I spent election night dressed like Ron Burgundy at an Anchorman-themed theatre party

I spent election night dressed like Ron Burgundy at an Anchorman-themed theatre party

From left: Brian Fantana (played by Lars Classington), me and Champ Kind (played by Matthew Nadeau).

People say that art flourishes in times of crisis: that it can be a mirror of the times, an agent of change and a source of comfort. I don’t know if I believe that, but I do know that on November 8—the night that Donald Trump defeated Hillary Clinton (a time of crisis if there ever was one)—I was busy taking part in an immersive theatre experience based on the film Anchorman: The Legend of Ron Burgundy.

The Movie Experience is the debut production by The Secret Sessions, a company that recreates cult movies—their events are part live theatre, part film screening, part party. Attendees get the address and wardrobe recommendations 24 hours in advance, but they only find out what movie they’re recreating once they arrive. Since I was told to dress in ‘70s newsroom attire (fake moustache encouraged), I had a pretty good idea.

I arrived to find a buffet, a bar (with Anchorman-themed cocktails like “Pleasure Town,” “Stay Classy” and “Whammy”) and a few small sets (a news desk, an office, a “glass case of emotion”). In between re-enactments of famous scenes from the movie, the characters mingled with the crowd, dropping catchphrases and shtick over drinks. When I posed for a picture at the news desk, actors playing the characters Brian Fantana and Champ Kind informed me I was on hallowed ground.

“That’s the Channel 4 News Desk!” said Brian.

“If Ron knew you were sittin’ at his news desk, he’d give you a WHAMMY!” said Champ.

I laughed and checked my phone. In the real world, everyone was worrying that results from Florida were too close. Well, Florida is always close. I struck up a conversation with Champ.

“How long have you worked at Channel 4?” I asked.

“Oh, feels like forever. Probably about 20 years after my baseball career came to an abrupt end.”

I kept going. “What differentiates it from other news networks?”

“The one and only Ron Burgundy! He’s so beautiful. He’s got hair like an angel.”

I asked Champ, a.k.a. actor Matthew Nadeau, to break character and explain how the event differed from regular theatre.

“It’s really different,” he told me. “With regular theatre, you’re just actors on stage and there’s not much interaction. In this, we try to immerse everybody in it as much as possible. It’s more challenging, because there’s more improvising.”

I checked my phone again and saw a picture of Donald Trump at a polling station looking over at Melania’s ballot to check if she voted for him. I moved on to Brian Fantana, played by actor Lars Classington.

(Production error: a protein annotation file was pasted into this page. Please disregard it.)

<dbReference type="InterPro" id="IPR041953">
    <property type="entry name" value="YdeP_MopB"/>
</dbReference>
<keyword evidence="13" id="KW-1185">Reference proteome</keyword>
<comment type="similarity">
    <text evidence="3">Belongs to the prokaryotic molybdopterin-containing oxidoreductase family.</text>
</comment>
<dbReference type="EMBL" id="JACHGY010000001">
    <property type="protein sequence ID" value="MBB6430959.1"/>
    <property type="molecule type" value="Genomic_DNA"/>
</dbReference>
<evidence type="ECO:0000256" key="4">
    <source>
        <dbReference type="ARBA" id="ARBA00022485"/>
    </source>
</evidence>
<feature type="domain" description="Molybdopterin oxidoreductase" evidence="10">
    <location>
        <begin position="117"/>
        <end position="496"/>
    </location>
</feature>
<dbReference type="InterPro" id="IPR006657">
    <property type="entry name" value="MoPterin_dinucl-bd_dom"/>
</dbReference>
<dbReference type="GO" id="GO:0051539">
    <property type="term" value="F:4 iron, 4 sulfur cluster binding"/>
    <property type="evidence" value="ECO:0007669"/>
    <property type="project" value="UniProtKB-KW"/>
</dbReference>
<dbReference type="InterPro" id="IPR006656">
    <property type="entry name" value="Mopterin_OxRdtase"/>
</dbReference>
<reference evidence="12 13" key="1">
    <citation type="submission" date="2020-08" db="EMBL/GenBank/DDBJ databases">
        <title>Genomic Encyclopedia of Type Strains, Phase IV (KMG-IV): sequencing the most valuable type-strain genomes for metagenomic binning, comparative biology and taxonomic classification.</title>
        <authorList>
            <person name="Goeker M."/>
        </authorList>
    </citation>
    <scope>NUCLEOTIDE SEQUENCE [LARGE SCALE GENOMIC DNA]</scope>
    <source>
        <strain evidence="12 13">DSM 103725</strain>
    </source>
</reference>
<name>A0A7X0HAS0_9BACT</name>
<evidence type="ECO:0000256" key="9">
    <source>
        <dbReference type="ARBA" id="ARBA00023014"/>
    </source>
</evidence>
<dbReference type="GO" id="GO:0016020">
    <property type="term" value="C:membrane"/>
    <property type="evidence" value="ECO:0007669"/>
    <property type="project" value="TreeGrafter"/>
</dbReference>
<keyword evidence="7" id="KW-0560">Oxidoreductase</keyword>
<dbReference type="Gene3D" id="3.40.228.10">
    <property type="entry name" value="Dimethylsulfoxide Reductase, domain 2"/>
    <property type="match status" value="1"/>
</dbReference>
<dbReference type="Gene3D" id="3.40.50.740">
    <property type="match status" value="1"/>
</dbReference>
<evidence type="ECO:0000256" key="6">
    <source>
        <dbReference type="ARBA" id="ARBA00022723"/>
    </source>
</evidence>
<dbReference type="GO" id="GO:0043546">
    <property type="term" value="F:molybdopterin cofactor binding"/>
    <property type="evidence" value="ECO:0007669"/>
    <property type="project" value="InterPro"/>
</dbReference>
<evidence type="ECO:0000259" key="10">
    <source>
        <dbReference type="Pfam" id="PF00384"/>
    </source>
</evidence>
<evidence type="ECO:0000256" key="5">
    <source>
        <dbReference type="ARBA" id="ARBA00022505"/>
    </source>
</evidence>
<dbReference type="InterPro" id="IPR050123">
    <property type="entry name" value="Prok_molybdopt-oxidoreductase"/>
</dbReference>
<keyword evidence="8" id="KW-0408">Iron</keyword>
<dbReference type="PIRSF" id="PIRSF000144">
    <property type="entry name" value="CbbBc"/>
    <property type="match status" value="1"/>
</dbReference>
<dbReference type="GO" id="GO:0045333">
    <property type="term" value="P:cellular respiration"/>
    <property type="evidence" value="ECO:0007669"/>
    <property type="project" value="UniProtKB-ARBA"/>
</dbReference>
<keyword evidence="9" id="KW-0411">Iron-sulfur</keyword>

“People call me the Bri-Man,” he said. “I’m the stylish one in the group. Now, I know what you’re asking yourself, and the answer is yes: I have a nickname for my penis. It’s called the Octagon. But I also nickname my testes. My left one’s James Westfall, and my right one’s Dr. Kenneth Noisewater.” He leaned into my recorder. “You ladies listening out there play your cards right, you might get to meet the whole gang.”

“How do you prepare for something like this?” I asked. “Can you rehearse?”

“Not really,” said Classington. “I mean, we rehearse the scripted parts for the show, but it’s just having an improv background and having fun and thinking of what your character would be doing. Partying aaaall night loooong.”

I checked in on the election again. There was still a lot of panic about Florida, but only half of the polls had reported. Anyway, all she really needed were Ohio and Michigan.

The lights went down, and the actors playing Ron Burgundy and Veronica Corningstone took their seats behind the news desk. “We currently have some news that we think you will all be excited to hear,” said Veronica.

“Definitely,” said Ron. “This just in. Urgent news from the news desk. I’ve been told, and I have no idea who these people are, somebody named Clinton has 68 electoral votes, and Trump has 48 electoral votes.” A huge cheer from the audience. “Oh, it isn’t Donny Trump, is it?” asked Ron. “I remember Donny from the old country. Him and I used to play water polo together.”

To close the night, they invited us to take our seats for a screening of the real Anchorman. “From all of us here at Channel 4 News,” said Veronica, “I’m Veronica Corningstone, and thank you for stopping by.”

“And I’m Ron Burgundy. You go fuck yourself, Toronto.”

The Movie Experience runs until November 12. thesecretsessions.ca.